Finally, a perfect storm of an Elite Series event

CLAYTON, N.Y. – It has seemed on the verge of happening at several Bassmaster Elite Series tournaments this season, when the combination of bass transitioning and weather conditions hinted at one of those tournaments where almost everyone weighs a heavy limit. But it hadn’t happened.

The perfect storm did happen Thursday on the first day of the Guaranteed Rate Bassmaster Elite at the St. Lawrence River. There were 61 five-bass limits caught weighing 20 pounds or more. All 90 anglers weighed a limit. Never have so many anglers with “only” 25 pounds of smallmouth bass been so ignored when they came off the weigh-in stage. When Jacob Foutz leads with 27-15, Jay Przekurat is second with 26-13 and Cory Johnston is third with 26-3, the guys with “only” 25 pounds tend to get ignored, especially when six of them have 25 pounds.

Current Progressive Bassmaster Angler of the Year points leader Brandon Palaniuk was one of those guys. He’s in sixth place with 25-3. He provided some perspective.

“Since we’ve been coming here in 2013, it’s been this good,” he said. “I think we hit it at a pretty good time. There’s a lot more shallow fish, which makes it a lot more accessible to a lot of guys. And we have the right weather, which makes (Lake Ontario) accessible. You can run around. We just had a perfect storm today.”

Backing up Palaniuk’s point about the St. Lawrence River being this good for several years, there was a Bassmaster College Series event on June 19, 2019, when 85 bags of at least 20 pounds were weighed. Timing is everything. July’s full moon, which occurred Wednesday, contributed to the perfect storm. And it happened to be the biggest “super moon” of the year, when it’s closest to Earth.

“Smallmouth are notorious for coming shallow when there’s a full moon,” said Foutz, who said he caught his fish in depths of “six inches to five feet.”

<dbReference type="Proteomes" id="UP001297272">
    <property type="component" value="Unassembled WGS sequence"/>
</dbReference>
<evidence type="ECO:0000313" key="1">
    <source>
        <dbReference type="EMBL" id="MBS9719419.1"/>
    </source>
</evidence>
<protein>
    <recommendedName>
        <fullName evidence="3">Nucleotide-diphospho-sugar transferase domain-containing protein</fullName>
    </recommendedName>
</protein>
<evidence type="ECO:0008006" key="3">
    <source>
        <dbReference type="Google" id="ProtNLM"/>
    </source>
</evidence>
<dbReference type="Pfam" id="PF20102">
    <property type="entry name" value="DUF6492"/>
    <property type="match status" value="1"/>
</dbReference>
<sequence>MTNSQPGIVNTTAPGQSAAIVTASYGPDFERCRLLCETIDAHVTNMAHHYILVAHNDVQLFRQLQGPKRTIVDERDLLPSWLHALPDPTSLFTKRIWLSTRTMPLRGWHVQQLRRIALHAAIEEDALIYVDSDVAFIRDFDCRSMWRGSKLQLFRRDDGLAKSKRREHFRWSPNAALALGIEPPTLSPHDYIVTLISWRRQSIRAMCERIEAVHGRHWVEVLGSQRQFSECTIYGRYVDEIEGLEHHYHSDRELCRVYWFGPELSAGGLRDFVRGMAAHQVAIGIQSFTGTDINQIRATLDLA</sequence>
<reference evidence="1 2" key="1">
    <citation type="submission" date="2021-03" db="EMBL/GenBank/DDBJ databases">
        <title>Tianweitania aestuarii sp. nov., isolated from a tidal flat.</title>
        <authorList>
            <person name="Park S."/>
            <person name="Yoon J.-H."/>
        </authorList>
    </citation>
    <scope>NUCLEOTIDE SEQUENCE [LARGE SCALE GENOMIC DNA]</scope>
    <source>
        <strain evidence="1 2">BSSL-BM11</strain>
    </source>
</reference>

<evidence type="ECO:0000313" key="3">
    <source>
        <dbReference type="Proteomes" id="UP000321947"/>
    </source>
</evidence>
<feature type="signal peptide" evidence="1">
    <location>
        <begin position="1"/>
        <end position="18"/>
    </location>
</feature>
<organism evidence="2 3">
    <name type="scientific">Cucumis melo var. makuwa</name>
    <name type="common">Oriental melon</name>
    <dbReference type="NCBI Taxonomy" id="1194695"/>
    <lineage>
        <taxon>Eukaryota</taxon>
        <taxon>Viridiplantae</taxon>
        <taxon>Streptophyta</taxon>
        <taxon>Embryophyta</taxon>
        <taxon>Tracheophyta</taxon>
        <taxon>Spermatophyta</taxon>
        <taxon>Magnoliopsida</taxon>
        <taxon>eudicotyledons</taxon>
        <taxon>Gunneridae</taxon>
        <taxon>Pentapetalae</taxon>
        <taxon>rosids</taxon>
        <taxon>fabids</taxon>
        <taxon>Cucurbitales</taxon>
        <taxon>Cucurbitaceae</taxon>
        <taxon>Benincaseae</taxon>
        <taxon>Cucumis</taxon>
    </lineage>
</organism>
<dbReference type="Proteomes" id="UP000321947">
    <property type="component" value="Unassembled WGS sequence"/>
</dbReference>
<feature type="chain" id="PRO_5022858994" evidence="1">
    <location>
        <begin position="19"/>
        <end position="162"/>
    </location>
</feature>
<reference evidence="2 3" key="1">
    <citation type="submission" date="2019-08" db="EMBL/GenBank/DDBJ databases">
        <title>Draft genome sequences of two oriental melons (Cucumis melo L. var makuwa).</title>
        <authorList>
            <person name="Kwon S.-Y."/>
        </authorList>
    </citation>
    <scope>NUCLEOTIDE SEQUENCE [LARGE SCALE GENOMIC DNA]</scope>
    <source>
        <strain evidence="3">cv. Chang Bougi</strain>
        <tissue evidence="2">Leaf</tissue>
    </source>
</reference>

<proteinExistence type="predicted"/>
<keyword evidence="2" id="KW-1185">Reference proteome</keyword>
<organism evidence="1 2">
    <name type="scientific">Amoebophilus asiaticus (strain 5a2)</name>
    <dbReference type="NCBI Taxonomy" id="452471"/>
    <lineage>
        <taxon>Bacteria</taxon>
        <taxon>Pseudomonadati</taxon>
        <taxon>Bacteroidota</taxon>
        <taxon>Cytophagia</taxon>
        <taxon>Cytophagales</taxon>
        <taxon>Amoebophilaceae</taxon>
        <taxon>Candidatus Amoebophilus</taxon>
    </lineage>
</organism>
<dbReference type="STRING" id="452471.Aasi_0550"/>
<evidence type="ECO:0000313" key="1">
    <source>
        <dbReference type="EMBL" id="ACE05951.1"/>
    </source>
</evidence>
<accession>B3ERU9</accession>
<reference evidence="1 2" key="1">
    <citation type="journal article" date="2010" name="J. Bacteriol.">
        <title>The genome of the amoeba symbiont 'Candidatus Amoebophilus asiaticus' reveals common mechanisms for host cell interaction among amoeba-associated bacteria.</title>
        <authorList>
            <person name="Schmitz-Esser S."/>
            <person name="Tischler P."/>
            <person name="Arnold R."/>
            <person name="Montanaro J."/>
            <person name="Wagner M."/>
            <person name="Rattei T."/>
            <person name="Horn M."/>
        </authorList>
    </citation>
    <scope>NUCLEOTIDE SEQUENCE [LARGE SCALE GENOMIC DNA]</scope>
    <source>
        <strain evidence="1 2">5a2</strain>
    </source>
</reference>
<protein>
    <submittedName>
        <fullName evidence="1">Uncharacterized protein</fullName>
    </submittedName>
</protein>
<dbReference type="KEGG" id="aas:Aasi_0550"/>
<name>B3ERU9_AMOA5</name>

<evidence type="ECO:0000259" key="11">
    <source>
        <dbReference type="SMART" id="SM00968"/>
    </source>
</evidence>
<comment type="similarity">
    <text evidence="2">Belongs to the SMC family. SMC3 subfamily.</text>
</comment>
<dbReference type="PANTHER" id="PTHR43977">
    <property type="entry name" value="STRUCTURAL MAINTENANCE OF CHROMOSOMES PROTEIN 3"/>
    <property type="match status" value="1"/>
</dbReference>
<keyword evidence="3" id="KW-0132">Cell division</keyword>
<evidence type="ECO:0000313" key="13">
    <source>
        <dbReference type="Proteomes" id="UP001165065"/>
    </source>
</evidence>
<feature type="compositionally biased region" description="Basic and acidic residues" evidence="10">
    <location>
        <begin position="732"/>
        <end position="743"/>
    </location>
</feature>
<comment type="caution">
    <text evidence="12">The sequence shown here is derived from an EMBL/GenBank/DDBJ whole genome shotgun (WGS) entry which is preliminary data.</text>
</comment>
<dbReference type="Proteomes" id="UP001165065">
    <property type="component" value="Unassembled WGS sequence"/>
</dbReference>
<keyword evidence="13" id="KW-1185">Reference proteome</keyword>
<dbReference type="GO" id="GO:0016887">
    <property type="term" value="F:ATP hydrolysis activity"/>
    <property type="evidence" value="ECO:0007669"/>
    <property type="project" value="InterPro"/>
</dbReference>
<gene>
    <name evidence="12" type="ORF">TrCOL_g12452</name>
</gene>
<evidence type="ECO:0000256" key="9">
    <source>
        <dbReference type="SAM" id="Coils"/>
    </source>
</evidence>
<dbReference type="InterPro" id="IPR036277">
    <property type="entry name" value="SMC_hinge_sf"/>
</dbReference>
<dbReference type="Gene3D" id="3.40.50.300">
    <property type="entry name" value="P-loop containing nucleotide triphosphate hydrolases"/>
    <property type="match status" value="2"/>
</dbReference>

“It seems like it’s a little late for that to be going on, but there are some big ones up (shallow),” said Foutz, who is leading the Elite Series Rookie of the Year points race. He said he feels right at home on Lake Ontario and the St. Lawrence River after learning to fish on Lake Erie. He spent his first 15 years in east-central Ohio before his family moved to Tennessee. Foutz said he had his weight by 9:30 and afterwards practiced for the next days of the tournament.

Palaniuk’s depth range was considerably wider than Foutz’s.

“I honestly didn’t think it was that easy,” he said. “I had a great bag, but I didn’t get the feeling that I could go catch them anywhere. I caught them from three feet to 30 feet.”

The weather forecast is for more of the same through the weekend. Most importantly, predictions are for relatively calm winds, which keeps Lake Ontario accessible. Foutz’s tournament leading bag of 27-15 is reportedly the heaviest limit of smallmouth bass in Elite Series history. And that record could be broken Friday.

“I think the weights are going to get a little bit better,” said Chris Johnston, who is in 10th place with 24-10. “I won’t be surprised to see a 28-, 29-pound bag.”

“I’ve never been in a tournament quite like this,” said Scott Martin, who is in 53rd place with 20-9. “We’ve got good weather. It’s going to be record-breaking.”

Now it seems the goal of topping 100 pounds on a smallmouth fishery, never achieved in a Bassmaster tournament over four days with a five-bass daily limit, is possible.

“It will be interesting to see the weights (Friday),” Palaniuk said. “How much did guys beat on their fish? Are the fish going to change and move? It’s probably going to take 23 pounds a day to make the top 10. Maybe more.

“It would be hard for me to believe it would take 25 pounds a day to make the top 10. I find that hard to believe. But it could.”